An empty bar is best. You just pick a seat where there's light enough to read, and the bartender comes right over. Then there are the busy nights, when people crush around the bar three deep and getting a drink seems impossible. What kind of supernatural skills are necessary for getting a cocktail on a Saturday night?
Researchers studied people trying to order a drink and found that simply standing "squarely at the bar" while keeping an eye on the bartender was the most successful path to being served a beverage.
What hardly ever "worked" was futzing around with your wallet, squinting at the sign with the drink specials, talking to your friends, or looking at a menu. Ordering a drink at a crowded bar requires the same passive-aggressive skills needed for almost any encounter with another human. Cutting ahead is boorish. Embarrassedly looking at the floor makes you invisible. Your intent must be plain, but never obnoxious.
These are good rules in general. By studying these thirsty customers, the researchers provided society with a gift: If we all just behaved like the successful drinker, it wouldn't be so baffling and exhausting to deal with people.
But the researchers have no interest in making civilization more civil. They're just working for the robot manufacturers, because the next human profession the robots will take is the very social job of tending bar.
"Recognizing the intention of others is important in all social interactions, especially in the service domain," researchers Sebastian Loth, Kerstin Huth and Jan P. De Ruiter write in their new scientific paper. "Enabling a bartending robot to serve customers is particularly challenging as the system has to recognize the social signals produced by customers and respond appropriately …. This detection is particularly challenging in a noisy environment with multiple customers."
As in nearly every occupation known to humanity, a robot bartender would be preferable to an unreliable human. The robot will never give free drinks to its friends, and it will never skip work because of sickness or a drug binge the night before. The robot will not reward very attractive patrons with stronger drinks. Liquor inventories finally become reliable. The robot never cries.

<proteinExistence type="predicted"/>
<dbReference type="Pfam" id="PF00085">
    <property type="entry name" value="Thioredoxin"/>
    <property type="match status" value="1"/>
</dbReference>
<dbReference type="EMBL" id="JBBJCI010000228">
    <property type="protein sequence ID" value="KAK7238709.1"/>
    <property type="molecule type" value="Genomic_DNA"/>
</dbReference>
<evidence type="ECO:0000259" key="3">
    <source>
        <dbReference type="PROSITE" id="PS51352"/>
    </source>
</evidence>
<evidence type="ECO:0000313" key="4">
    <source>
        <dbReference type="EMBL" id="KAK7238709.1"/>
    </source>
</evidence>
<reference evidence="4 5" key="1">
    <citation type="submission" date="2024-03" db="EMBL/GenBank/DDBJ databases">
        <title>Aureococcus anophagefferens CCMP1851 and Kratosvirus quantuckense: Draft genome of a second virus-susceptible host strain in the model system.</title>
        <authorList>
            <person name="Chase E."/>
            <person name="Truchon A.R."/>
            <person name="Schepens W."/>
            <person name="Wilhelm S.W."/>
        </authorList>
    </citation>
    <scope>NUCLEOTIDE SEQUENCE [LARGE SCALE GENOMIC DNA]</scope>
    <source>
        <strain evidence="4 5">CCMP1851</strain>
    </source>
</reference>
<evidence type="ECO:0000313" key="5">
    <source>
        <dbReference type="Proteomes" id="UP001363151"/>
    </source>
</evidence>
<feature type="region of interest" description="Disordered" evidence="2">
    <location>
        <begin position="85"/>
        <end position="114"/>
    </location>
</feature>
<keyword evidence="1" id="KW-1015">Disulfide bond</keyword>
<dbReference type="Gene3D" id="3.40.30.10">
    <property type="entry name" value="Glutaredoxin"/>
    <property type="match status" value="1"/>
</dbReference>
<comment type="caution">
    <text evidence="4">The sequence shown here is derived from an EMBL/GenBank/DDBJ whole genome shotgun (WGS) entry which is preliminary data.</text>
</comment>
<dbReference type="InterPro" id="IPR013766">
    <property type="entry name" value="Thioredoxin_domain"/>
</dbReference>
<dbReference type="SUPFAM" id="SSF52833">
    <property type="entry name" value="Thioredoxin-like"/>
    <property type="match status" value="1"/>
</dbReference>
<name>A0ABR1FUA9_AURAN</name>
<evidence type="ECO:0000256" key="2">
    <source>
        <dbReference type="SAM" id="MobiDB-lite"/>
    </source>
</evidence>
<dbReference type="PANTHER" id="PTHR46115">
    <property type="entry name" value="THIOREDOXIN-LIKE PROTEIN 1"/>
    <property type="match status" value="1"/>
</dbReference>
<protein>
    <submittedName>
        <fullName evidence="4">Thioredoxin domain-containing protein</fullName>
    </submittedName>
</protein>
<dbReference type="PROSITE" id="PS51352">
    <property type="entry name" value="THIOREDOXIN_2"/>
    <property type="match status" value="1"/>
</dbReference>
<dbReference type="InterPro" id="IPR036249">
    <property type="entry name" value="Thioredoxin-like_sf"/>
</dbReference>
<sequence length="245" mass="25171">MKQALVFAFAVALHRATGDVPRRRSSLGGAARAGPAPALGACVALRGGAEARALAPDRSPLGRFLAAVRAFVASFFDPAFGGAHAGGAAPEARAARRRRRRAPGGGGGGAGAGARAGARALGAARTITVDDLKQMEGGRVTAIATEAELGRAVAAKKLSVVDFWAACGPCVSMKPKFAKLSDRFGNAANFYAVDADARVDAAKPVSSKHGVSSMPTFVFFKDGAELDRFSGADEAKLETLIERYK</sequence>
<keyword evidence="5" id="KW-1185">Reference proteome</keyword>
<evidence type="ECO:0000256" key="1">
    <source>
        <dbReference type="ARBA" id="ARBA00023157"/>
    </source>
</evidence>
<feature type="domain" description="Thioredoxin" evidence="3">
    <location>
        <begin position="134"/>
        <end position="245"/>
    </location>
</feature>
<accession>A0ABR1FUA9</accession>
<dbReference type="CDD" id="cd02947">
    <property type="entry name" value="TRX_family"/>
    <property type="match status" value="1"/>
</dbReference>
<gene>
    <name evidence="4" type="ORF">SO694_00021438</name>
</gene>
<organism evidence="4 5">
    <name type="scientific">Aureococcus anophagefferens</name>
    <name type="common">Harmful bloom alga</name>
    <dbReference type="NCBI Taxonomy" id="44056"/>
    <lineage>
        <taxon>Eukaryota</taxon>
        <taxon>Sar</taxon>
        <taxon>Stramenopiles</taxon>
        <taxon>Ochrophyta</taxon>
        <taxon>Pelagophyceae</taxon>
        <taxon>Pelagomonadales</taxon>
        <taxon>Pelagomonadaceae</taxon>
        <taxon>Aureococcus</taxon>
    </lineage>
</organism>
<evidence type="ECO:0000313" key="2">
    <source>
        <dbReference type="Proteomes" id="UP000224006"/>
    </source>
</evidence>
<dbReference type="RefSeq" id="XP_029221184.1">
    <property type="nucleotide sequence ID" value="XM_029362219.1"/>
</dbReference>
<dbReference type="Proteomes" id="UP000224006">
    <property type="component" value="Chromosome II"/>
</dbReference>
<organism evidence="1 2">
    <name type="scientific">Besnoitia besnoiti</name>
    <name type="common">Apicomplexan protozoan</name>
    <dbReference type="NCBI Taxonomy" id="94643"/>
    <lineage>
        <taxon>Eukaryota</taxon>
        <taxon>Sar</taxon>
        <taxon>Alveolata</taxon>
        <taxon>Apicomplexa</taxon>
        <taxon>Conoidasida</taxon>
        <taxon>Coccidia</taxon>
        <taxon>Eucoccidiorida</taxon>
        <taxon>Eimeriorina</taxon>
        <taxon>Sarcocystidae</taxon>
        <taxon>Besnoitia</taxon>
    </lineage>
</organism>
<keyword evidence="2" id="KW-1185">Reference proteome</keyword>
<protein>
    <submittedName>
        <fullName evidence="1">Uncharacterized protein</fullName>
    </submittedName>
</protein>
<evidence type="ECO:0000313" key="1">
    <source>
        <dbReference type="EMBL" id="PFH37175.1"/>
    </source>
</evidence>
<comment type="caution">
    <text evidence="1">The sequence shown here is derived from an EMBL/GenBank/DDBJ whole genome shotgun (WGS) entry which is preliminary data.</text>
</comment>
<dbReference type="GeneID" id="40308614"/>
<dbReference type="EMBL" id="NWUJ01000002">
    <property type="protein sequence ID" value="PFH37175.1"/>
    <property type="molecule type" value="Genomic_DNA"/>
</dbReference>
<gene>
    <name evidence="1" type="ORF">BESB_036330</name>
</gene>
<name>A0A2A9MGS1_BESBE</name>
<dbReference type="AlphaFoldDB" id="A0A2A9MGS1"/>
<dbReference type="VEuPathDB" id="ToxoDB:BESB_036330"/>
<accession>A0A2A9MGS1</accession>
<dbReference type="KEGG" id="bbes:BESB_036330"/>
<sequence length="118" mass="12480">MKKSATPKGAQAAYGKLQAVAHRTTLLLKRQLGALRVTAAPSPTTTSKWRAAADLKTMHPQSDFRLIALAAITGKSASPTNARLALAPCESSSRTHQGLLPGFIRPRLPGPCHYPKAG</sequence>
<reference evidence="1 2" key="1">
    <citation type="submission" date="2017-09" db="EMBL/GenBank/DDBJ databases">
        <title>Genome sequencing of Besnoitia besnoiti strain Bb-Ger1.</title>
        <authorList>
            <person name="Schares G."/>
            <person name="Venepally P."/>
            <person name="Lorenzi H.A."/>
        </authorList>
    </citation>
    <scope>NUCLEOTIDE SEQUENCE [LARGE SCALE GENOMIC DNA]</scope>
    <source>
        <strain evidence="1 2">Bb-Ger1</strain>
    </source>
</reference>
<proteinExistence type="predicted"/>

A bar could be easily manned by an industrial spider-armed assembly-line contraption that plucked pint glasses and bottles from bar-coded shelves and poured drinks from smartphone orders. James is much more than that, which is why humans were studied as they ordered from a fellow human. Eye contact and "social signals" are the interface James uses to identify the people most likely to be ready with an "I'll have a …."
A cab driver spots a hand rise up from a roiling sea of people, a doorman sees a guest pivot toward the hotel's entrance, a waiter sees the party of four put their menus down. The civil robot must also respond to these unspoken cues while filtering the noise—grocery stores can get away with an automatic door that opens every time a shadow hits the light sensor, but that looks tacky at a four-star hotel.
The new robots that replace all of these workers must also have a humanoid appearance. These are not the purely functional industrial monsters that make silicon chips or automobiles. A robot that responds to eye contact or banters with your group is considered charming instead of ominous—the updated "Star Tours" ride at Disneyland uses clever animatronic droids as likable versions of TSA screeners, who are loathed in their human form.
At the beer hall where I drank last night, it's easy to imagine a robot doing the barman's job. There are 25 beers on tap, each with a brief story recited by the knowledgeable man behind the taps. Sample tastes are offered, credit cards are taken and swiped, foam is skimmed off the full glasses, and friendly words are exchanged during and after the transactions. Add in the ability to call 911 or fire a taser at a nasty drunk, and you've covered every bartender duty except going home with a customer to have sex.
A humanoid mechanical bartender is already at work in the German town of Ilmenau. His name is Carl, and the customers seem amused enough by his dexterity and small talk to not realize there's another human out of work in this East German region of 10 percent unemployment.